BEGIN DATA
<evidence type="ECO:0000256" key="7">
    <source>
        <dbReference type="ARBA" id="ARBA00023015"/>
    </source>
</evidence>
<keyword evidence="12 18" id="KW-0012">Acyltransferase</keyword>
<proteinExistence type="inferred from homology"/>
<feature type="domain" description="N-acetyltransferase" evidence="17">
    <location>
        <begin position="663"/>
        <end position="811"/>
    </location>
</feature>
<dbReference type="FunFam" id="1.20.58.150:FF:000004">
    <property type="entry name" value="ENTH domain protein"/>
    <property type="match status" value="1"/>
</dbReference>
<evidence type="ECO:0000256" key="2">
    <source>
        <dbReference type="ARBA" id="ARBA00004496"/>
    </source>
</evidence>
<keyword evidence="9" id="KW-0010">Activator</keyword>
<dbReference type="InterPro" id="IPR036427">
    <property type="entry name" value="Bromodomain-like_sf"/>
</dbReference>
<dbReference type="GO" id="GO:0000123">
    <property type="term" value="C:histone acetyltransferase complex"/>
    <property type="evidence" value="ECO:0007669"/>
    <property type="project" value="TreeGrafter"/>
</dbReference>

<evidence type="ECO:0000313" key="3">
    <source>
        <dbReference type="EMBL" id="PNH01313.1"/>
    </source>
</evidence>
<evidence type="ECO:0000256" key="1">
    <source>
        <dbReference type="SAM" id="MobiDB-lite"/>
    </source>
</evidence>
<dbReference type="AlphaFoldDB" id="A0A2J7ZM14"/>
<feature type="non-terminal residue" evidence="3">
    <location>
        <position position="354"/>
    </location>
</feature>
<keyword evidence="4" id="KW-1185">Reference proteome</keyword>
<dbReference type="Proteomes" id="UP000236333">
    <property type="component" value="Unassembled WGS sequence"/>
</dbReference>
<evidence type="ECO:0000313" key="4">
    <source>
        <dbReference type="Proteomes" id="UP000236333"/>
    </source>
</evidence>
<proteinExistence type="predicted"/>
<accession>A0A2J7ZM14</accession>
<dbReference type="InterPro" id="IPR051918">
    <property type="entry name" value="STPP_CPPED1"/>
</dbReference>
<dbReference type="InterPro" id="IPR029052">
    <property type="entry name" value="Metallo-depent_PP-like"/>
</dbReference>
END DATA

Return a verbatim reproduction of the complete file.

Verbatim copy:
<evidence type="ECO:0000256" key="7">
    <source>
        <dbReference type="ARBA" id="ARBA00023015"/>
    </source>
</evidence>
<keyword evidence="12 18" id="KW-0012">Acyltransferase</keyword>
<proteinExistence type="inferred from homology"/>
<feature type="domain" description="N-acetyltransferase" evidence="17">
    <location>
        <begin position="663"/>
        <end position="811"/>
    </location>
</feature>
<dbReference type="FunFam" id="1.20.58.150:FF:000004">
    <property type="entry name" value="ENTH domain protein"/>
    <property type="match status" value="1"/>
</dbReference>
<evidence type="ECO:0000256" key="2">
    <source>
        <dbReference type="ARBA" id="ARBA00004496"/>
    </source>
</evidence>
<keyword evidence="9" id="KW-0010">Activator</keyword>
<dbReference type="InterPro" id="IPR036427">
    <property type="entry name" value="Bromodomain-like_sf"/>
</dbReference>
<dbReference type="GO" id="GO:0000123">
    <property type="term" value="C:histone acetyltransferase complex"/>
    <property type="evidence" value="ECO:0007669"/>
    <property type="project" value="TreeGrafter"/>
</dbReference>

<evidence type="ECO:0000313" key="3">
    <source>
        <dbReference type="EMBL" id="PNH01313.1"/>
    </source>
</evidence>
<evidence type="ECO:0000256" key="1">
    <source>
        <dbReference type="SAM" id="MobiDB-lite"/>
    </source>
</evidence>
<dbReference type="AlphaFoldDB" id="A0A2J7ZM14"/>
<feature type="non-terminal residue" evidence="3">
    <location>
        <position position="354"/>
    </location>
</feature>
<keyword evidence="4" id="KW-1185">Reference proteome</keyword>
<dbReference type="Proteomes" id="UP000236333">
    <property type="component" value="Unassembled WGS sequence"/>
</dbReference>
<evidence type="ECO:0000313" key="4">
    <source>
        <dbReference type="Proteomes" id="UP000236333"/>
    </source>
</evidence>
<proteinExistence type="predicted"/>
<accession>A0A2J7ZM14</accession>
<dbReference type="InterPro" id="IPR051918">
    <property type="entry name" value="STPP_CPPED1"/>
</dbReference>
<dbReference type="InterPro" id="IPR029052">
    <property type="entry name" value="Metallo-depent_PP-like"/>
</dbReference>